Finding Little Me

Finding Adoptee Voices

This is a Russian stack doll and can be used to help shut-down adoptees discover their voices.

“Write your story” is what’s trendy now in adoption circles amongst adoptees.

YIKES…I can’t do that.

I’ve written seven books, some which tell the circumstances of my story,  but my voice…it’s missing.

Last night I lay in bed, panicked about not being able to find my voice.

Where is my voice?

How can I find the voice of the baby, toddler, school age, teen, and the married Sherrie?

She’s hiding somewhere. 

Recently, I wrote what would probably be the first few paragraphs of the story. It came together in an almost magical way and I felt so pumped after writing it.

It was then that I remembered what my friend, Shefalie Chandra, taught me about stack dolls. As a therapist in the UK, she uses them to help clients get in touch with the developmental stages of their lives.

How Your Child Can Use Stack Dolls for Writing Project

Here is what she taught me:

  1. The biggest doll is current age
  2. The next doll 10 years earlier
  3. This continues all the way to the end…to the little me
Talking with Little Me

As you open the stack dolls, there is always a littler one inside. Ask your child what she would say to the smaller/bigger one.

Then, the present-day me asks baby me some questions:

Present-Day Me: ”There you are, sweetheart…I  found you! Oh my gosh, you are so beautiful. Your skin is so pink and soft and I love your brown hair and eyes.  I am here with you now and I will always listen to your voice. I know that you’ve been through a lot already because your birth mother didn’t  want you. You even knew that before you were born. Will you let me hold you? Will you let me cuddle you close? I love you so very much.”

Baby me: “Wah, wah, wah. I can’t stop crying. My tears won’t end. I am afraid for you to hold me because no one ever did after I was born. I was put in an incubator and I felt so all alone. I don’t know what love is…is it being sent away from my mom to be alone in an incubator? If that’s what love is, I don’t want anything to do with it. Don’t look at me.”

This is how I will start my writing project.

When looking up stack dolls online, I saw that they make them with nine dolls. I think that would be perfect for each stage in life

6 comments to A Practical Writing Project for Shut-Down Adoptees and Foster Kids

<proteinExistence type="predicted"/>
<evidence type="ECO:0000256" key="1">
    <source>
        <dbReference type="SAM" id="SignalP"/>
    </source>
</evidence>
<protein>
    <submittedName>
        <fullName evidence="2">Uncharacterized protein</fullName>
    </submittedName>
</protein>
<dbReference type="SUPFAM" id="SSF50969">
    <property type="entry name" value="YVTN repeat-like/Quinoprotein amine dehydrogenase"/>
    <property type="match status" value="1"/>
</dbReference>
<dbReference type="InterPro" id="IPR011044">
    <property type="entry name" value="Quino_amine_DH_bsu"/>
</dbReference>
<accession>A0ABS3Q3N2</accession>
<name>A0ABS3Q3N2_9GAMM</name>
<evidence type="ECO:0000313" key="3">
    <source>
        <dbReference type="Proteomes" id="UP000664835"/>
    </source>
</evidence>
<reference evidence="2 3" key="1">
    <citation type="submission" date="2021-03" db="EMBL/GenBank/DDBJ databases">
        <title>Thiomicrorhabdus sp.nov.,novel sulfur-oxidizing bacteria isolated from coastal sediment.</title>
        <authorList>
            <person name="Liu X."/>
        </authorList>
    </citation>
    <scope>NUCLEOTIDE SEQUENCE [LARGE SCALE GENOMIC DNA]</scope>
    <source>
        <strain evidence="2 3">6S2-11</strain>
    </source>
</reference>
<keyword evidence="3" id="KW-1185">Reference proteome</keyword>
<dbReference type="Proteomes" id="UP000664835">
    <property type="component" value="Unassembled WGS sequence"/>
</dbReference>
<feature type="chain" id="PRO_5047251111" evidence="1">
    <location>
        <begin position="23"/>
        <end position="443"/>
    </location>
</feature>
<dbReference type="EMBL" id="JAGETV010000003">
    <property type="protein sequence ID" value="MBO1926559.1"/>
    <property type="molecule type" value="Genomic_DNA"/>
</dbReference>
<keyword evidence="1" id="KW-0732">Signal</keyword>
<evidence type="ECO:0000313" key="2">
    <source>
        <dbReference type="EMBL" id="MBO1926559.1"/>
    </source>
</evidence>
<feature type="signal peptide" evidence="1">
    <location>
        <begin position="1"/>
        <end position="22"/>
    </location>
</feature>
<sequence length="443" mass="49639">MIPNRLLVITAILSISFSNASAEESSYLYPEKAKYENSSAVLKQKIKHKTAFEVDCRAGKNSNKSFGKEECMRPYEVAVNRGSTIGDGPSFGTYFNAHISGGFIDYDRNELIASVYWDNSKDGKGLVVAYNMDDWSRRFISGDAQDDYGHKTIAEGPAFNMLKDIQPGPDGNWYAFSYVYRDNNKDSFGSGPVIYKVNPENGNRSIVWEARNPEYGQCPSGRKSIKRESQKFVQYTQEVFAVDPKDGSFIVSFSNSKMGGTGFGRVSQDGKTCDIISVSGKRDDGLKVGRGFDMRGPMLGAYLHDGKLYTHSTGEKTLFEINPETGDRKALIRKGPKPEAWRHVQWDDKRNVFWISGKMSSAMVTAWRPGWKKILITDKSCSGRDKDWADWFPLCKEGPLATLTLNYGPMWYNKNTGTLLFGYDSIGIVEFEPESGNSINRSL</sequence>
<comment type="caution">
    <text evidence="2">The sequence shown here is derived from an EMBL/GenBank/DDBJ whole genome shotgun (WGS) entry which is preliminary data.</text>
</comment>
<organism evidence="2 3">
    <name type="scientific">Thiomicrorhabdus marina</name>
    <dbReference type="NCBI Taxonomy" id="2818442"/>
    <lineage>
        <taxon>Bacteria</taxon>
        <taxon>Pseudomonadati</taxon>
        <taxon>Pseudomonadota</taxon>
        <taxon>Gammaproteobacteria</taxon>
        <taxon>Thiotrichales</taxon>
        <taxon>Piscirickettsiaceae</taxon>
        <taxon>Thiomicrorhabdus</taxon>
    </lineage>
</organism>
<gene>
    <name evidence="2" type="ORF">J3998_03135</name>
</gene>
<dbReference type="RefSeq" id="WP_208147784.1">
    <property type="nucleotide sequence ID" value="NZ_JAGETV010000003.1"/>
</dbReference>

• Shefalie

    Great Sherrie……so glad you found some dolls to use…….I know they will help you and give many the opportunity to do so as well…….a great resource and tool to use in the healing journey of our lives when we feel stuck etc…….shefalie

  • Michelle

    Sherrie,

    I so appreciate your sharing and continuing to seek deeper healing. As a mom to two adopted daughters (my phone autocorrected to “adopted” to “adored,” which is sweetly accurate), I am constantly praying and working toward their wholeness and integration as the precious people they are. Your posts both help me see a few years down the road (they are currently 8 and 2 years old) and help me understand better what questions may be in their hearts now.

    God bless you.

    Michelle

    • Hi Michelle,
      Thank you for taking time to write and share briefly your story of how you’ve been touched by adoption.
      Sometimes, computer corrections are fabulous…either that, or funny!
      I am glad that the insights provided here are helping you to parent proactively with your girls.
      May God bless you as you instill your love and wisdom in them.
      Love,
      Sherrie

  • Dee Proietto

    A very powerful tool to write letters to your self at different ages. Nurturing the child that was wounded is so healing. He came to heal the broken-hearted and set the captives free. Dee

    • Great suggestion, Dee. Yes, He is close to the broken hearted and sets us free from old thoughts. The brain is amazing…how it heals itself. Of course, all credit goes to the One who created the brain!

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